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Vol. 115. Núm. 3.
Páginas T307-T308 (marzo 2024)
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Vol. 115. Núm. 3.
Páginas T307-T308 (marzo 2024)
Videos of Surgical Procedures in Dermatology
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[Translated article] Surgical Technique: Adjuvant Brachytherapy to Prevent Keloid Recurrence After Surgical Excision
Técnica quirúrgica: braquiterapia adyuvante para prevenir la recidiva tras la escisión quirúrgica de queloides
G. Gallo-Pinedaa,
Autor para correspondencia

Corresponding author.
, J.F. Millán-Cayetanoa, L. Gutiérrez-Bayardb, D. Jiménez-Galloa
a Departamento de Dermatología, Hospital Universitario Puerta del Mar, Cádiz, Spain
b Departamento de Oncología Radioterápica, Hospital Universitario Puerta del Mar, Cádiz, Spain
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G. Gallo-Pineda, J.F. Millán-Cayetano, L. Gutiérrez-Bayard, D. Jiménez-Gallo
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Keloids are fibroproliferative disorders due to trauma, surgical interventions, or burns in predisposed individuals, although they can also rarely appear spontaneously. Unlike hypertrophic scars, keloids extend beyond the margins of the original wound invading adjacent healthy skin. Keloids can significantly impact quality of life as they often involve pain and itching and can sometimes become truly disfiguring.1 Given their common recurrence after excision, multiple treatments with varying results have been attempted. In this study, we describe in detail the surgical technique required for the application of high-dose rate brachytherapy (HDR-BT), an effective and safe method often spared for refractory cases.2

Description of the technique

Initially, the target area should be prepared with proper antisepsis and regional anesthesia. Afterwards, the keloid will be excised with precise margins using a cold scalpel. After careful hemostasis, the margins of the defect need to be dissected to create space for the plastic brachytherapy tube and suture the defect with less tension. Next, the plastic tube will be placed along with the wound bed, and the skin will be sutured over it being cautious enough not to perforate it. Intradermal sutures are, therefore, advised to allow better control of the needle depth. The catheter should remain at a depth of about 4 millimeters. Finally, the catheter will be cut to the desired length, and the ends will be sealed with plastic buttons. After catheter placement, adjuvant HDR-BT will be administered.2 Typical doses range from 10 to 20 gray (Gy), distributed in 1 to 5 fractions. The radioactive source used is often iridium-192.3 In the case presented here, a total dose of 15Gy was administered in 3 fractions of 5Gy each: the first, 90min after catheter insertion; the second, 6hours after the first fraction; and the third and final fraction, 24hours after catheter insertion. The administration of the third fraction is shown in the video, being the process identical for all fractions.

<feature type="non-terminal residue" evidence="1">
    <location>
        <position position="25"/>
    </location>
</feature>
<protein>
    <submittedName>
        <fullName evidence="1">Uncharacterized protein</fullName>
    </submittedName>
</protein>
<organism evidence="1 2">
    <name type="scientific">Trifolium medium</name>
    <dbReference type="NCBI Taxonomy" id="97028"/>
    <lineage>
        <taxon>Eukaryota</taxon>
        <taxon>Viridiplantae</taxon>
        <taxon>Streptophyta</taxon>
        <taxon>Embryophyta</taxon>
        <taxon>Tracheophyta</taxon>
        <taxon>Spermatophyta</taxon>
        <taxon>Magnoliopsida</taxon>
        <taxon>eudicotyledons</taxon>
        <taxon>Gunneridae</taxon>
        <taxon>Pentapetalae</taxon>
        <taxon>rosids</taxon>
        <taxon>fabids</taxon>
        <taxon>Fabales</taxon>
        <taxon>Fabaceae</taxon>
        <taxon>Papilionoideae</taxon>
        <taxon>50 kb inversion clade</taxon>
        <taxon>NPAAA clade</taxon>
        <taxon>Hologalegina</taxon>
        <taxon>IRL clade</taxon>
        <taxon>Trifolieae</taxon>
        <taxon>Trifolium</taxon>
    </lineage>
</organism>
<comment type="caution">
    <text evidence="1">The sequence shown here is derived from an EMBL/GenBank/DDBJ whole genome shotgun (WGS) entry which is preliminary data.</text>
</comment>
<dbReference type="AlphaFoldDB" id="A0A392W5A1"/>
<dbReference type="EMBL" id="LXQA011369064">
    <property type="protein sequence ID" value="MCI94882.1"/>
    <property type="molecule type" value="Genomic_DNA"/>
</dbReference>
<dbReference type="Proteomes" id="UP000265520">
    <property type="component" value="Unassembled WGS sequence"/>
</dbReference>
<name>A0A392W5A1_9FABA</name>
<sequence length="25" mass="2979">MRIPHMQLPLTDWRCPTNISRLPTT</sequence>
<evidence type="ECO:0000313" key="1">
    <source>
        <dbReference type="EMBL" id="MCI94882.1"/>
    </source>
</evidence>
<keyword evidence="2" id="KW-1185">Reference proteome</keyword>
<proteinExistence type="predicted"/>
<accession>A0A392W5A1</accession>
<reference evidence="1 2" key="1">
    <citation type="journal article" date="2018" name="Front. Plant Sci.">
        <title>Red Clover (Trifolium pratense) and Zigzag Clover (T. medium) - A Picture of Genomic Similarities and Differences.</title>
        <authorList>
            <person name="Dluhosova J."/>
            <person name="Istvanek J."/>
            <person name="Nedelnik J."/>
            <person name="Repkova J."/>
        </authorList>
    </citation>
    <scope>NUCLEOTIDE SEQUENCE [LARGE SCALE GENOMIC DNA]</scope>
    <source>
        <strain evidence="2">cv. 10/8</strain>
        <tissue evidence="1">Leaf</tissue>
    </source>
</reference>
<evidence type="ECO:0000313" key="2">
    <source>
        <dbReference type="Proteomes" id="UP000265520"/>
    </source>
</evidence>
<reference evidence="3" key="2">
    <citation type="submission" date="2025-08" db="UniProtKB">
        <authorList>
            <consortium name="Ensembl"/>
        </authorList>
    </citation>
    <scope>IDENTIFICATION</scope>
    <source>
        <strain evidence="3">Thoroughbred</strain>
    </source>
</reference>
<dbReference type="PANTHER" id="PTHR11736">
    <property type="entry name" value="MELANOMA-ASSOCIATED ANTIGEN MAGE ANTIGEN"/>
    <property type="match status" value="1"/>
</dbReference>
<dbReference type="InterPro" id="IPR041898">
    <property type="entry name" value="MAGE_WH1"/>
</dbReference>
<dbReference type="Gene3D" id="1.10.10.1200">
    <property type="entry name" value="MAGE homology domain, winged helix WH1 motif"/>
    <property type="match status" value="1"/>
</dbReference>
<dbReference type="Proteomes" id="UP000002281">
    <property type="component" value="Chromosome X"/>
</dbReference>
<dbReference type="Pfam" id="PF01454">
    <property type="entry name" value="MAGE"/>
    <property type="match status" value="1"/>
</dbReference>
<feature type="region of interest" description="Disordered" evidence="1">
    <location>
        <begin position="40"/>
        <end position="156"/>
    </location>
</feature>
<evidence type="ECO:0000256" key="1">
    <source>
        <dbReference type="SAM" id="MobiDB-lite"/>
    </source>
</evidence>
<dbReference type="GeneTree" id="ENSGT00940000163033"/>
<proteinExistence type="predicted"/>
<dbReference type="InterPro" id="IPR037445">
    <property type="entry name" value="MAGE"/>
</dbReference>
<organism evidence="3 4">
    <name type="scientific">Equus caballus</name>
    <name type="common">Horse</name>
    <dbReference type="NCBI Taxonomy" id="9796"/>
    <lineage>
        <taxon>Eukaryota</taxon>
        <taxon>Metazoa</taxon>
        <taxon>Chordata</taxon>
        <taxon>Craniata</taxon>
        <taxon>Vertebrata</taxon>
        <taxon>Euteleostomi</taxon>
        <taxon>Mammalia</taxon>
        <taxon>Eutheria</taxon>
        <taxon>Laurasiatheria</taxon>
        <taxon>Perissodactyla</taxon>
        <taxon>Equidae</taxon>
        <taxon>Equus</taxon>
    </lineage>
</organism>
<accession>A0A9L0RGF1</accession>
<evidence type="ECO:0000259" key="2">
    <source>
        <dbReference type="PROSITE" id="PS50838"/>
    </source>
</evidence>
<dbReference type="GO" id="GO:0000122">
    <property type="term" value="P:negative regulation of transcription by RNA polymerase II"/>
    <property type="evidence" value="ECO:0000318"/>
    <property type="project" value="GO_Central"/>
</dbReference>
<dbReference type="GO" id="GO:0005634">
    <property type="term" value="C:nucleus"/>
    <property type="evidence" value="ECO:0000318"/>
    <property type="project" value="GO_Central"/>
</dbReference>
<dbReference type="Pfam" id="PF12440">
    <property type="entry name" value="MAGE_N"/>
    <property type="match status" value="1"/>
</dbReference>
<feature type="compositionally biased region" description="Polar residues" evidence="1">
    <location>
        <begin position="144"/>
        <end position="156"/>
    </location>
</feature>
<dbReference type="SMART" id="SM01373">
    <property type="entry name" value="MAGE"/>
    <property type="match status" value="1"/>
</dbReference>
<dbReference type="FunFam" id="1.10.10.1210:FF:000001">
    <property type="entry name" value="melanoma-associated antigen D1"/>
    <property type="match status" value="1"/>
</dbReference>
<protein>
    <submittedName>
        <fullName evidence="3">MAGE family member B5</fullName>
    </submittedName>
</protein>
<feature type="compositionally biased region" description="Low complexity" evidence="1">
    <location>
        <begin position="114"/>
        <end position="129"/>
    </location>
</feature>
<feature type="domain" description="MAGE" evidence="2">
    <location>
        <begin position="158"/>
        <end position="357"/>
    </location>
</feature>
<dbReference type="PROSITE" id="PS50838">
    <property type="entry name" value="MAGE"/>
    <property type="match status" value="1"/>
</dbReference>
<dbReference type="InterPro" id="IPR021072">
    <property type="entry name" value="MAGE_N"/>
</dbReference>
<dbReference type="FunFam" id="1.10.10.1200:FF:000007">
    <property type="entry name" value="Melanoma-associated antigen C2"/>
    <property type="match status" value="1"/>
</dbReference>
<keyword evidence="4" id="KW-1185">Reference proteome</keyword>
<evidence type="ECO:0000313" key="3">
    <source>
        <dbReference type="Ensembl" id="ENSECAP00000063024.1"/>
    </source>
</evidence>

Indications and contraindications of the technique

Adjuvant HDR-BT is indicated for keloids refractory to conventional treatments that affect the patient's quality of life significantly, both due to aesthetic changes and paresthesias.2 This technique is contraindicated in very extensive keloids since direct closure of the defect is necessary to adequately cover the brachytherapy catheter. It shouldn’t be used either in keloids with complex morphology where the proper central line insertion inside the wound would just be impossible.3 Another contraindication would be patients with severe radiation-related fear or anxiety, as this could affect their ability to tolerate treatment. Finally, adjuvant HDR-BT requires taking 1 to 2 days off work, which can be a limitation for many patients.


Two groups of complications associated with this technique can be identified: those due to the surgical procedure per se, and those due to the adjuvant HDR-BT. The former include inflammation, infection, or bleeding of the surgical wound, sensory disturbances in the form of tingling or burning due to the cutting of small cutaneous nerves, allergic reactions to the anesthetic used, and neuropraxia or axonotmesis in case of nerve blocks. The latter include skin atrophy, telangiectasias, delayed wound healing, and skin hyperpigmentation.2,3


Adjuvant HDR-BT after surgical excision of keloids is an easy-to-use and well-tolerated procedure that could be useful in refractory cases. However, it has high direct and indirect costs compared to other therapies.

Conflicts of interest

None declared.

L. Téot, T.A. Mustoe, E. Middelkoop, G.G. Gauglitz.
The epidemiology of keloids. In: Textbook on scar management: State of the Art Management and Emerging Technologies.
1st ed., Springer, (2020), pp. 29
L. Gutierrez-Bayard, V. Diaz-Diaz, C. Salas Buzon.
Braquiterapia en tumores benignos: queloides. In: Guía de braquiterapia.
1st ed., Editorial Circulo Rojo, (2021), pp. 139-147
J. Bisbal, B. Guix, R. Coronel.
Tratamiento Combinado de los queloides mediante cirugía y braquiterapia.
Cirugía Plástica Ibero-Latinoamericana., (2009), pp. 35
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